Not only that, President Abdurrahman Wahid, in his era, insisted on opening direct trade relations with Israel, which was stated to be essential to overcome domestic instability due to the economic crisis and because the ownership of global capital was held mainly by the Jews (Sukma, 2003, pp. 111–112). Apart from that, relations with Israel were also stated to be capable of bringing in investment from the West, obtaining support in the East Timor case, and others while still supporting Palestinian independence under Indonesian principles. Nevertheless, it cannot be denied that Islamic influence related to Indonesia’s policies towards the Palestinian-Israeli conflict during the Wahid era existed and ultimately thwarted these plans with the rejection of opening relations with Israel by powerful Islamist groups in Indonesia who warned the government that this has the potential to bring great disappointment from the Muslim community.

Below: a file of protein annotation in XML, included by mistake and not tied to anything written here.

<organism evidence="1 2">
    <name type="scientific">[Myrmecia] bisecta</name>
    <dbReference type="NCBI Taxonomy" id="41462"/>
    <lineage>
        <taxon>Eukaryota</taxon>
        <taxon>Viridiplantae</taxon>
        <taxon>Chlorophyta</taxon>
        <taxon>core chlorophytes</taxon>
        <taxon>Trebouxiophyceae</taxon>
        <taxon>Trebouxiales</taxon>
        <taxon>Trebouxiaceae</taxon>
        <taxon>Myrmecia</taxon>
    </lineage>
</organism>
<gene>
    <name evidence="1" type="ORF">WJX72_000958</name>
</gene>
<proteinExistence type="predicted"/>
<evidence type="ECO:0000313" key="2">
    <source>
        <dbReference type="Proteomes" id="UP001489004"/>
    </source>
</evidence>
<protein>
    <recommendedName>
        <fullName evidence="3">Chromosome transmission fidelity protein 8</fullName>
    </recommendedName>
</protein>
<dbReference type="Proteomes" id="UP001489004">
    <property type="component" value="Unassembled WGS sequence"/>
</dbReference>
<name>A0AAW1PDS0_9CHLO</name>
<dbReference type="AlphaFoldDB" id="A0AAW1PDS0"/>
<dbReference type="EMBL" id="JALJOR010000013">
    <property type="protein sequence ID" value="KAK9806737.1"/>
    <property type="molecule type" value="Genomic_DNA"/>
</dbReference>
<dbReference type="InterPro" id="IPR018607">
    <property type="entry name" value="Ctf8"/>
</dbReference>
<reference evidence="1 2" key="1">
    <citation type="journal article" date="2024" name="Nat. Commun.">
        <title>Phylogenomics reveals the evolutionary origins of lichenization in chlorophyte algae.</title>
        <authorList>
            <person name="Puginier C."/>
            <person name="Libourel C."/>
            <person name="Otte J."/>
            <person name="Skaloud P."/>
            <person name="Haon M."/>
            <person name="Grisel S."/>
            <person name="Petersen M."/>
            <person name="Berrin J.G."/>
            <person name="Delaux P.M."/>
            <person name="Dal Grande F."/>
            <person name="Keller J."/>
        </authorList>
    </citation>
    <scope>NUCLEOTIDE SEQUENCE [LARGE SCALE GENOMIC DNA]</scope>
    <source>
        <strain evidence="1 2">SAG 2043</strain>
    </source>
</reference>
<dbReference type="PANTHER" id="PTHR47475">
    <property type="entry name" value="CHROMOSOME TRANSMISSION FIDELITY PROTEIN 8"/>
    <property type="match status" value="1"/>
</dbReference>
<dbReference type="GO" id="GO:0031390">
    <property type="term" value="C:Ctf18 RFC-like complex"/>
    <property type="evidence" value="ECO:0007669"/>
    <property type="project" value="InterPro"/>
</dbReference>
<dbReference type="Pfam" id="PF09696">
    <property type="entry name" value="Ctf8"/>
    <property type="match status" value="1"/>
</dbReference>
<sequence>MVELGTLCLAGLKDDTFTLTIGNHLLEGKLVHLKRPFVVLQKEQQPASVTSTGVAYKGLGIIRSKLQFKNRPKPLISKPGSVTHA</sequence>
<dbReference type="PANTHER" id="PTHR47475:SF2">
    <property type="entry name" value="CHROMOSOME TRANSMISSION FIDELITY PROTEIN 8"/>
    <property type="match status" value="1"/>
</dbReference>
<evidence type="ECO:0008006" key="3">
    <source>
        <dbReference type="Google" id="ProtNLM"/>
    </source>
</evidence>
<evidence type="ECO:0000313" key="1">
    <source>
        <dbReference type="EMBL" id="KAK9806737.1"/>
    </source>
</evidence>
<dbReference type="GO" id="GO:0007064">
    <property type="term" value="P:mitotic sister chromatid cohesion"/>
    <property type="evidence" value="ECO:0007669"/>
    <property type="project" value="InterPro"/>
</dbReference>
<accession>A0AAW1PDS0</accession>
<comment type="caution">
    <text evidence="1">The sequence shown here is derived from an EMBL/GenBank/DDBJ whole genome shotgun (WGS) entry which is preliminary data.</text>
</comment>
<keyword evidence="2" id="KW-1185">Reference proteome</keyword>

As for looking at the era of President Joko Widodo’s government, the Palestinian-Israeli issue, with Islamic nuances in it, often becomes a ‘card’ in domestic political contestation. Jokowi’s pragmatism was also seen when during the re-election era in 2019, he seemed very firmly committed to supporting Palestine and criticizing Israel through his statements (The Jakarta Post, 2019). It contradicts his statement in the FIFA 2023 case, “don’t mix sports and political affairs.” (Susilo et al., 2023). This author indicates that there is Israel’s acceptance in Indonesia to gain FIFA’s trust, which it is imagined will make Indonesia the epicenter of football in Asia, as stated by the Indonesian Minister of Sports (CNN Indonesia, 2023).